Indian Journal of Dermatology
: 2020  |  Volume : 65  |  Issue : 3  |  Page : 248--249

Multiple penoscrotal cysts

Manojit Midya 
 Department of Burns and Plastic Surgery, AIIMS, Jodhpur, Rajasthan, India

Correspondence Address:
Manojit Midya
Department of Burns and Plastic Surgery, AIIMS, Jodhpur, Rajasthan

How to cite this article:
Midya M. Multiple penoscrotal cysts.Indian J Dermatol 2020;65:248-249

How to cite this URL:
Midya M. Multiple penoscrotal cysts. Indian J Dermatol [serial online] 2020 [cited 2021 Apr 16 ];65:248-249
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Epidermoid cysts (EC) are the most common skin cyst found on the various regions of the body.[1] EC in the penoscrotal region is mainly seen in scrotum. Penile epidermoid cyst (PEC) is a rare entity.[1],[2] Even though isolated cases of PEC are present in the literature;[2] case of multiple penoscrotal EC is unheard of.

A 25-year-old apparently healthy male arrived in our outpatient department with multiple swellings all over the penis and scrotum. He visited us for purely cosmetic reasons in view of his ensuing marriage prospects. There were multiple small nonuniform-sized, nontender cysts present all over the penoscrotal region [Figure 1] and [Figure 2]. His scrotal sonography showed normal testes. An excision biopsy of one of the penile cysts revealed the suggestive features of EC [Figure 3]. He was advised cyst excision but refused surgery.{Figure 1}{Figure 2}{Figure 3}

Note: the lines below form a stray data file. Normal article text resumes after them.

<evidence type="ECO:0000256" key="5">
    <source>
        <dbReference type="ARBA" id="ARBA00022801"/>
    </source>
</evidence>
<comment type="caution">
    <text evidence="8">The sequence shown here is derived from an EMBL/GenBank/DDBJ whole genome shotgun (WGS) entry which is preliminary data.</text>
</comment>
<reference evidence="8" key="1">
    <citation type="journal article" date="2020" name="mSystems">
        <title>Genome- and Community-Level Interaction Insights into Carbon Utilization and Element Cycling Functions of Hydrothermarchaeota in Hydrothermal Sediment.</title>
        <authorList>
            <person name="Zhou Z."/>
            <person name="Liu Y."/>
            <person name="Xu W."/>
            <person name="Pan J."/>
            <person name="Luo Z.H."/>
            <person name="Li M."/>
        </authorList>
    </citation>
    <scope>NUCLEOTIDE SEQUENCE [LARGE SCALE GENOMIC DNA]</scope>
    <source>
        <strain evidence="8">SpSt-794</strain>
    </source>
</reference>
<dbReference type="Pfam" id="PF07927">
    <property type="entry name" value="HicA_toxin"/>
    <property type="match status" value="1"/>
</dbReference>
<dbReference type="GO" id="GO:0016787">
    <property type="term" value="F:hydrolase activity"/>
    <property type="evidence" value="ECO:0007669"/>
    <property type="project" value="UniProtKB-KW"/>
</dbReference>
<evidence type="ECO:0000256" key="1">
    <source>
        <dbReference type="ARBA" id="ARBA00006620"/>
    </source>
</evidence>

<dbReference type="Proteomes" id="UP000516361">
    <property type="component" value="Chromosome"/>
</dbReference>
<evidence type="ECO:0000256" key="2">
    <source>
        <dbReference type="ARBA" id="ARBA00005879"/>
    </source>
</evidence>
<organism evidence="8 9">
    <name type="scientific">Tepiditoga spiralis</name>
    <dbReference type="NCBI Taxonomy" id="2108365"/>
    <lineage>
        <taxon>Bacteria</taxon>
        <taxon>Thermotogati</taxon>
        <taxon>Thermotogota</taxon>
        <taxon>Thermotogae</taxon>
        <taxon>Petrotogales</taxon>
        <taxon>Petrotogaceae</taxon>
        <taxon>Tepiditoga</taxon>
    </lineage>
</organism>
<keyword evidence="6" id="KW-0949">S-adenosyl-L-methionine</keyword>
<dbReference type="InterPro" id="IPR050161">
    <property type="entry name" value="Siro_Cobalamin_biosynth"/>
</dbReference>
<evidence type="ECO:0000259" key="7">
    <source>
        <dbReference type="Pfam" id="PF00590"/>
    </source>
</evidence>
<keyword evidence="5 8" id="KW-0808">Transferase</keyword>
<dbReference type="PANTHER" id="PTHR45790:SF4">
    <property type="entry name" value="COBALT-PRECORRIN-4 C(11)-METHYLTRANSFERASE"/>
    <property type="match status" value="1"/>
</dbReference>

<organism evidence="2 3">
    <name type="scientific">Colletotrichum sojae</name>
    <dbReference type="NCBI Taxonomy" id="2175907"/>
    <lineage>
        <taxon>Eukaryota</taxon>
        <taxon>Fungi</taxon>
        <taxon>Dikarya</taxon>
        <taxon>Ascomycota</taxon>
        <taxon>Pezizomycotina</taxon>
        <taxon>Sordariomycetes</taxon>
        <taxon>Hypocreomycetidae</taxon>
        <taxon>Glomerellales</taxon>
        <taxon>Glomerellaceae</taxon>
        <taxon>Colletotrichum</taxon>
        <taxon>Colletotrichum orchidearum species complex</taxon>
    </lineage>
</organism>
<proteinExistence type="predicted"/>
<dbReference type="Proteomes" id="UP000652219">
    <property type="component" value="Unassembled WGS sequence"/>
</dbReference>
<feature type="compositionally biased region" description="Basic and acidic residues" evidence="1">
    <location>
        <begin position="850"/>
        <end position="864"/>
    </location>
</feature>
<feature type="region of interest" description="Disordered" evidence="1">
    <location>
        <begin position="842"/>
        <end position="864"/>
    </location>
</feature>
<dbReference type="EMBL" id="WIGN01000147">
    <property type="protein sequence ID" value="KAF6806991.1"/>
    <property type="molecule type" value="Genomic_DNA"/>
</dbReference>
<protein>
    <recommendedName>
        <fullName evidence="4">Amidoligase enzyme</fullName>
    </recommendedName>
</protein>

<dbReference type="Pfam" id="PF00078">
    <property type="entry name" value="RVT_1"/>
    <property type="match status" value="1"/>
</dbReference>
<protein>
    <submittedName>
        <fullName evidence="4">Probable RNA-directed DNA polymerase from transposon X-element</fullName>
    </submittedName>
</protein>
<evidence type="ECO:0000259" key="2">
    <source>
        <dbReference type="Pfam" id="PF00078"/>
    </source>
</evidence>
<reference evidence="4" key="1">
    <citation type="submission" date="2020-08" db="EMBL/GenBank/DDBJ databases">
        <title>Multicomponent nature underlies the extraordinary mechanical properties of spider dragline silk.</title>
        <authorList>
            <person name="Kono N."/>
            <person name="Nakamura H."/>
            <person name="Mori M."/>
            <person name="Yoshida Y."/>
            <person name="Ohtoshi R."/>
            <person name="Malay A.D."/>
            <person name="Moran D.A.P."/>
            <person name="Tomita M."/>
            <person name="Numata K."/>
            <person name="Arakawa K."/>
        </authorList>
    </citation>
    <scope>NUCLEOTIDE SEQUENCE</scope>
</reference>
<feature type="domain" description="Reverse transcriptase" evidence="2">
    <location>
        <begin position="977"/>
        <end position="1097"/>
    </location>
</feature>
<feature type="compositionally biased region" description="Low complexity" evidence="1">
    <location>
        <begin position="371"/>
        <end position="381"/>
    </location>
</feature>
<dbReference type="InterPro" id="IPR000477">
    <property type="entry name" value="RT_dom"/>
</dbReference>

Etiology of such cysts is unclear.[2] The suggested theories are - it may be congenital due to abnormal embryological closure of median raphe[2] or traumatic due to mechanical implantation of epidermal cells.[3] The common differential diagnosis of PEC is dermoid cyst, teratoma, pilonidal cyst, and urethral diverticula.[1] Ultrasonography can be used to rule out intrascrotal extension of the cyst. Indications of treatment are pain during intercourse and secondary infection.[1] The optimum treatment suggested is complete excision of cyst along with its wall to prevent recurrence.[4] The prognosis is fair with no malignancy reported in PEC to the best of our knowledge.[2],[5]

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The authors certify that they have obtained all appropriate patient consent forms. In the form the patient(s) has/have given his/her/their consent for his/her/their images and other clinical information to be reported in the journal. The patients understand that their names and initials will not be published and due efforts will be made to conceal their identity, but anonymity cannot be guaranteed.

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Conflicts of interest

There are no conflicts of interest.


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